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How to Build a Project Revenue Model

March 3, 2020

 

When starting a new project, it’s important to understand what your cash flow is going to be through the duration of the project. When a project is Time and Materials (i.e. billed monthly for every hour that is spent), this is less of a concern since your work-in-progress position will remain relatively low through the life of the project. However, for Fixed Price projects it works differently. Fixed price means you are setting a fixed amount on the revenue that you are going to bill for but just as importantly, you need to understand where your billing points are in the project. That’s where you need to build a revenue schedule to help model your entire project cash flow. 

 

A revenue model should show the cash going out and the cash coming in (either by receivables or actual money). Typically, at the start of the project, in your contract you will have a defined schedule of when you will trigger your billings to the customer, normally driven by the completion of specific milestones in your project. If you don’t have one of these in your contract, time to initiate a change order to get one established because you will be on shaky ground at best without a defined billing schedule. This billing schedule will give you an accurate depiction of when you will be sending your invoices to your customer and presuming there aren’t issues with payment, when you will be getting payment on those invoices.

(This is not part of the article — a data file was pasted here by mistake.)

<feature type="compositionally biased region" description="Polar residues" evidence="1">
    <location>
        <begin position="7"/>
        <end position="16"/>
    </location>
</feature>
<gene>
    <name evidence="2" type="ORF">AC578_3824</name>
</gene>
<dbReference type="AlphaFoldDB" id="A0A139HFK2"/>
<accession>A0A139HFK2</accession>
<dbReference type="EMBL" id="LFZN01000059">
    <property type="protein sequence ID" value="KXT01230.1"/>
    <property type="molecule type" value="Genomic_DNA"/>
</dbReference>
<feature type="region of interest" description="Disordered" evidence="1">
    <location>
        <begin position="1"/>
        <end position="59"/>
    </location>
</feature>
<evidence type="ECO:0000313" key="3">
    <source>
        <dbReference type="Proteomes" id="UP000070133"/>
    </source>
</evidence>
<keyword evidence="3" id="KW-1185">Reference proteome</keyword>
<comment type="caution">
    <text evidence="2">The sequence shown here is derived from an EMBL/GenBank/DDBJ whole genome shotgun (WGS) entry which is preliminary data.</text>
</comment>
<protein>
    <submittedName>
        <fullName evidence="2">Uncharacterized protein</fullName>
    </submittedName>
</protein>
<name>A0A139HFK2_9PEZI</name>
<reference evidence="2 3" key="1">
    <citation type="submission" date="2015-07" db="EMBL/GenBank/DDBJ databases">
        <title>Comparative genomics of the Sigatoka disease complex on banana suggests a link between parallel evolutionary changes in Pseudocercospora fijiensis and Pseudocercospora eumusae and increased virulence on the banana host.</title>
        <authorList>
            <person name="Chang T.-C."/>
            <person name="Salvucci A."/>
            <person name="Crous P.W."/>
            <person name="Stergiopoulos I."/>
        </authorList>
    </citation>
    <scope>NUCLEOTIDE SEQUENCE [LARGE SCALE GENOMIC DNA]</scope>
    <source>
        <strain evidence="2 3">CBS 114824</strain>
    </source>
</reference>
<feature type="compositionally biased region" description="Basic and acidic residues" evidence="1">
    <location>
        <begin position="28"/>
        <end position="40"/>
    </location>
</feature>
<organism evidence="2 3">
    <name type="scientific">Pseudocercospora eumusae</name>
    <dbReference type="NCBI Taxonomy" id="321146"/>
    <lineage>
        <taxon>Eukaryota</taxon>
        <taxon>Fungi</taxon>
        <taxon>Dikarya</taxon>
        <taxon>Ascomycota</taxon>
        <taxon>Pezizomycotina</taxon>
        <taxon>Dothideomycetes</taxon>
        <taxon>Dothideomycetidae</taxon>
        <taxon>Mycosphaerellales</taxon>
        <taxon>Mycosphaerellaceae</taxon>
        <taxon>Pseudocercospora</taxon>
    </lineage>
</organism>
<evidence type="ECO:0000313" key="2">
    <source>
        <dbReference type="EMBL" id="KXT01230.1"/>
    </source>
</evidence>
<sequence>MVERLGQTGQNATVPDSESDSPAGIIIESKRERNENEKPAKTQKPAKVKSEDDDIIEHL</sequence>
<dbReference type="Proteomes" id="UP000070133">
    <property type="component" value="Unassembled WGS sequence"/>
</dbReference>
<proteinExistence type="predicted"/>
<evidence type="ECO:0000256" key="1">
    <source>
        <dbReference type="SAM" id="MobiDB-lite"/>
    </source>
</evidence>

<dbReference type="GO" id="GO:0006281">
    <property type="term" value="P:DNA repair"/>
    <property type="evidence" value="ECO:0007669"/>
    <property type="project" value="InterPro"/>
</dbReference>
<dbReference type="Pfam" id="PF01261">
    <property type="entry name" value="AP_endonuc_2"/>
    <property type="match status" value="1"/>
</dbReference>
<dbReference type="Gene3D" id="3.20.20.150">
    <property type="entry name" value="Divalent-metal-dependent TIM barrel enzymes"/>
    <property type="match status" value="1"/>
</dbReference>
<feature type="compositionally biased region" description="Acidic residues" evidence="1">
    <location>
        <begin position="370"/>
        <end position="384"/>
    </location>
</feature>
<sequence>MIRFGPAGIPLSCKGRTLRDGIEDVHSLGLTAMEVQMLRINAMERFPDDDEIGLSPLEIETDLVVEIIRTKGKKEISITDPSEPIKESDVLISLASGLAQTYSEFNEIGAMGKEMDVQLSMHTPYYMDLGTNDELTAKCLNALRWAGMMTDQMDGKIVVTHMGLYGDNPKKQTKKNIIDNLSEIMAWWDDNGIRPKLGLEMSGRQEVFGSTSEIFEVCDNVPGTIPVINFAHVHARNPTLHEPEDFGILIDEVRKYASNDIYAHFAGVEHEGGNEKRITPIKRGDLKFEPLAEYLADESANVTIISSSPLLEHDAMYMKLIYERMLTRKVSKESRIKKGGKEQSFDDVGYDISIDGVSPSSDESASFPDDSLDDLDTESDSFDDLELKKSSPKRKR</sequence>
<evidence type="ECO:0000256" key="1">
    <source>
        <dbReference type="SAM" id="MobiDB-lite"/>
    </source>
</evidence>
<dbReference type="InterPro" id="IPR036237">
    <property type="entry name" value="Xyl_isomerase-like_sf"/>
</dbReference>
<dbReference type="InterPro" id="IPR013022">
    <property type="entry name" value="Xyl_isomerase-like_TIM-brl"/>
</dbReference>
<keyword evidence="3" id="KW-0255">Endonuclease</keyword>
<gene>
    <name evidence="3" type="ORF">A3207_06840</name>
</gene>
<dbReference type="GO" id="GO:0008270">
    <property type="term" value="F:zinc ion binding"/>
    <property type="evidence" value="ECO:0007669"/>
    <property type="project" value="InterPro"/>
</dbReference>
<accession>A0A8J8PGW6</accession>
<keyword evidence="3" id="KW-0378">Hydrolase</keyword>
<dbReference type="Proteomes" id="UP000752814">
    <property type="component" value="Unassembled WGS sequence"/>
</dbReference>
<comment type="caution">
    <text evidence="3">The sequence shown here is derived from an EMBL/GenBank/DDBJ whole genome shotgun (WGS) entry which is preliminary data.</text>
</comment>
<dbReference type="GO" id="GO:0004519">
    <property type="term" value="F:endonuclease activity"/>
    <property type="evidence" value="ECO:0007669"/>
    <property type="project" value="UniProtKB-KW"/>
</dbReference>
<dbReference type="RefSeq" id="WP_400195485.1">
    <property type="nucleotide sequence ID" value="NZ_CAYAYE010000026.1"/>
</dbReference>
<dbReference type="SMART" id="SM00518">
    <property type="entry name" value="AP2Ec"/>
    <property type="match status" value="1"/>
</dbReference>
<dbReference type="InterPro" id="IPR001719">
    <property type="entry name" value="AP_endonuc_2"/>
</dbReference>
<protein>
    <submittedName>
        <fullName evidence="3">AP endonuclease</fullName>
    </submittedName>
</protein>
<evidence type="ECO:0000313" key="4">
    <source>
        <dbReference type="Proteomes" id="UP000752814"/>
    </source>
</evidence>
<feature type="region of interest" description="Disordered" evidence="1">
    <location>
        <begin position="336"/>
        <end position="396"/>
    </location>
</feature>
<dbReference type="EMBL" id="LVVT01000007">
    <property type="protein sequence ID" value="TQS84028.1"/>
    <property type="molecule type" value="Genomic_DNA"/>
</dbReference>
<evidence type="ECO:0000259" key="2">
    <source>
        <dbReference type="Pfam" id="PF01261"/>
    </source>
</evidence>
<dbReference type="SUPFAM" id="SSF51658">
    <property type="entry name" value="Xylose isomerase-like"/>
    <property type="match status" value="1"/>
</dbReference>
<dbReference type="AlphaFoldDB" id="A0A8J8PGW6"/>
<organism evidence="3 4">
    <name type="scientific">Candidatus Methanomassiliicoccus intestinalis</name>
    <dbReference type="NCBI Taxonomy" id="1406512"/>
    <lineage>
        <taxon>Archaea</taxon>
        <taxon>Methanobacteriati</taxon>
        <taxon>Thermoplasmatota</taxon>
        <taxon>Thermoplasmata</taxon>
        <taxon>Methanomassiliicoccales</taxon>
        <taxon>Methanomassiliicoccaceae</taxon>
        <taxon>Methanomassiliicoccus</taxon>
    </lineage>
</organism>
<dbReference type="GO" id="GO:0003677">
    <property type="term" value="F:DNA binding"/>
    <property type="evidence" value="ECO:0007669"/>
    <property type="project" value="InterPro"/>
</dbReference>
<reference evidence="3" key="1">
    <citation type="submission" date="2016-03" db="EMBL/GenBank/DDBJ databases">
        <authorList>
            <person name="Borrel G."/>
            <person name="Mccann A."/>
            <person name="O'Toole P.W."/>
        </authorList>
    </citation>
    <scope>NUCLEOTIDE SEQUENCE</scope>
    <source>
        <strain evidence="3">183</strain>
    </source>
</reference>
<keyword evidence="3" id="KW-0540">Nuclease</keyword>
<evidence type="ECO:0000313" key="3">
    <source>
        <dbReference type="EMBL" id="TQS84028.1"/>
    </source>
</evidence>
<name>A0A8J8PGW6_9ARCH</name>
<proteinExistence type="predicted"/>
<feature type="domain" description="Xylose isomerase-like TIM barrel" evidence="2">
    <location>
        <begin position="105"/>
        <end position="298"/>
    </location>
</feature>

The flip side to this is identifying your project costs and cash outlays for the project. For IT solution projects, your primary (and most volatile) cost is going to be labor. By looking at your project plan, you should be able to surmise the breakdown of effort by month and by combining that with your costs (labor cost, licenses, travel, etc.) you should be able to understand month-by-month what is coming out of your organization’s wallet. 

 

To see how the two datasets marry up, this is a perfect candidate for a line chart where you can plot out your cumulative costs against your cumulative billings to see if there are any major gaps that need to be addressed – or conversely if you would be in a more favorable position (i.e. more billings than costs laid out at any point in time). 

 

The way that your revenue model adds value is it will show you in no uncertain terms what your projected cash flow will be provided your project goes according to plan as well as calls out any major gaps that you could possibly encounter during your project as it relates to cash flow. This is particularly important to identify for organizations taking on larger projects where solvency could be a potential issue, both for the vendor and the customer. In fact, your customer may want some level of assurance of this before formally awarding the contract.

 

Revenue models are not new to the industry but have proven time and again to show organizations how to best model their billing schedules and cost outlays to ensure a smooth and positive cash flow throughout the project.

 

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